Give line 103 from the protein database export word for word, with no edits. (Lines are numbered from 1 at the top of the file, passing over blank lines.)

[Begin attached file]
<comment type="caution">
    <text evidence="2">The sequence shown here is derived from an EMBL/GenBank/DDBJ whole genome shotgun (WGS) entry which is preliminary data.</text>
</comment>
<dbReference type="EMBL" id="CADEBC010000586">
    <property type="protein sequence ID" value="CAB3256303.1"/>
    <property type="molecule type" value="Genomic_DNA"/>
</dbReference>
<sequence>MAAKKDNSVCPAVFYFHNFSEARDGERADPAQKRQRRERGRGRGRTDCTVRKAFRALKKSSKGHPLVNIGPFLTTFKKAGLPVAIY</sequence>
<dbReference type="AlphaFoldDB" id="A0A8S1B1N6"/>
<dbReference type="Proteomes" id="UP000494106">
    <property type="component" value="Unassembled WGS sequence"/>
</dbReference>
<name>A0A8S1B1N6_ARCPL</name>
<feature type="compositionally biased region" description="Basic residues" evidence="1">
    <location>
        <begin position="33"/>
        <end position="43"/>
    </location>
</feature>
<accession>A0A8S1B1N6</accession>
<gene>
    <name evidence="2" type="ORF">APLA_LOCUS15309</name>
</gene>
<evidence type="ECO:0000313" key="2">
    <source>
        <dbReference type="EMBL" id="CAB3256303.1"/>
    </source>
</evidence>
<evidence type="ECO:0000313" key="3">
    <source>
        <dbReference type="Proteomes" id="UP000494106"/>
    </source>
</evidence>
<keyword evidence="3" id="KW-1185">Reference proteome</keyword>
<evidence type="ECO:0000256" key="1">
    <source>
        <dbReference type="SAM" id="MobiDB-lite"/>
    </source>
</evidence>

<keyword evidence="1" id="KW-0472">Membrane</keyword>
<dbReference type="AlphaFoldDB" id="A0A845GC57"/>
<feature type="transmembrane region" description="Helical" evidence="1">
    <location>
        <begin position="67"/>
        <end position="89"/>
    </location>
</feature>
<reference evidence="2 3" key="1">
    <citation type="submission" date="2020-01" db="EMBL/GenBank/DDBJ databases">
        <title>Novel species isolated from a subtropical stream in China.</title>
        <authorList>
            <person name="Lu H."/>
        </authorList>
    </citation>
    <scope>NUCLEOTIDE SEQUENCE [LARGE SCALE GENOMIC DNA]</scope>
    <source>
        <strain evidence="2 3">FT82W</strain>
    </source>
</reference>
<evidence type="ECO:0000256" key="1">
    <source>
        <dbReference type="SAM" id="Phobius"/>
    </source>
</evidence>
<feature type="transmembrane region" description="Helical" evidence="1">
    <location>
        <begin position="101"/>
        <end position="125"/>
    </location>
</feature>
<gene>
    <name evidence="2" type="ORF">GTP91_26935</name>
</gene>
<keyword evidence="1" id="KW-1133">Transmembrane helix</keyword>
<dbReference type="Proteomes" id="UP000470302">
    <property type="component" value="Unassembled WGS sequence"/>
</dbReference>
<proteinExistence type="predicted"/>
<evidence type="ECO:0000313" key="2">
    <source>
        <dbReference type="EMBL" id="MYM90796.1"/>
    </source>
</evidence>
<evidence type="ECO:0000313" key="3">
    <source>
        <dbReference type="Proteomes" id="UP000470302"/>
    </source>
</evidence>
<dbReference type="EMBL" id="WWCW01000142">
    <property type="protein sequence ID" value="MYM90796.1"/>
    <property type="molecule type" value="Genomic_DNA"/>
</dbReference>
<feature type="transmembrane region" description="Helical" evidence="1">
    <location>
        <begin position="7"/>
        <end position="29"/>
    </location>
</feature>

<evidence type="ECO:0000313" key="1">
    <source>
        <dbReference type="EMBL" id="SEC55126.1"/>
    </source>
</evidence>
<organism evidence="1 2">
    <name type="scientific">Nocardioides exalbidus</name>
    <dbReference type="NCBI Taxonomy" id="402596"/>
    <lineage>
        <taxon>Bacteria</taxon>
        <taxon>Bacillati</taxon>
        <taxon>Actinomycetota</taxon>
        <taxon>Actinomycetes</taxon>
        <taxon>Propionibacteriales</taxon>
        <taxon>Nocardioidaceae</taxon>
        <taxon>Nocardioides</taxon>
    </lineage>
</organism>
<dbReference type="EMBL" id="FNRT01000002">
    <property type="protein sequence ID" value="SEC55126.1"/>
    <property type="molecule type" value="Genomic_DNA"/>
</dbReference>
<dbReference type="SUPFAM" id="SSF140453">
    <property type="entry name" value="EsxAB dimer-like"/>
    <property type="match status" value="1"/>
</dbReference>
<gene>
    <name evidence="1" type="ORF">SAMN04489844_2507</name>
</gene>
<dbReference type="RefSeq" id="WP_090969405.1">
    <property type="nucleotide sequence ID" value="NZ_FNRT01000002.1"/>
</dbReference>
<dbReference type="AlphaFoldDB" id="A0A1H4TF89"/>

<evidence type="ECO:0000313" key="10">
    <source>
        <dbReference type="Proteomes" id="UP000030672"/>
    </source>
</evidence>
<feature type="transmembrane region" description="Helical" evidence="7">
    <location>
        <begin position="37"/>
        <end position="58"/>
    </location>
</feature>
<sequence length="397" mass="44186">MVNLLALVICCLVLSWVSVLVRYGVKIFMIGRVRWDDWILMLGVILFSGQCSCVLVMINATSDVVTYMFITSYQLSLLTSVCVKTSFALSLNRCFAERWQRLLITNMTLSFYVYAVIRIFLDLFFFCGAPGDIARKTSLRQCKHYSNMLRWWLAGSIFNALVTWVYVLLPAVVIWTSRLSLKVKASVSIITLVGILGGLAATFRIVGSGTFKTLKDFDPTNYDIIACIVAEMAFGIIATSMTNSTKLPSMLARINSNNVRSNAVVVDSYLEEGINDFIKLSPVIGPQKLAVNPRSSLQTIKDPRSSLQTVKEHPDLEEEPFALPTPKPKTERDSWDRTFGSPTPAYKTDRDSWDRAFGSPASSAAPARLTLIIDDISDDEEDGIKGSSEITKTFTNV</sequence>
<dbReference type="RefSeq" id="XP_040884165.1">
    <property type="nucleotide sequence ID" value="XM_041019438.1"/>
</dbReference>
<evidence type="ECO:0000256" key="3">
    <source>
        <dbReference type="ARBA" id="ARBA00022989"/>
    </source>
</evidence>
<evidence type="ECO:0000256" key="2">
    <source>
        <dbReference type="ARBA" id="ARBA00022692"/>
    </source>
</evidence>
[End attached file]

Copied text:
</evidence>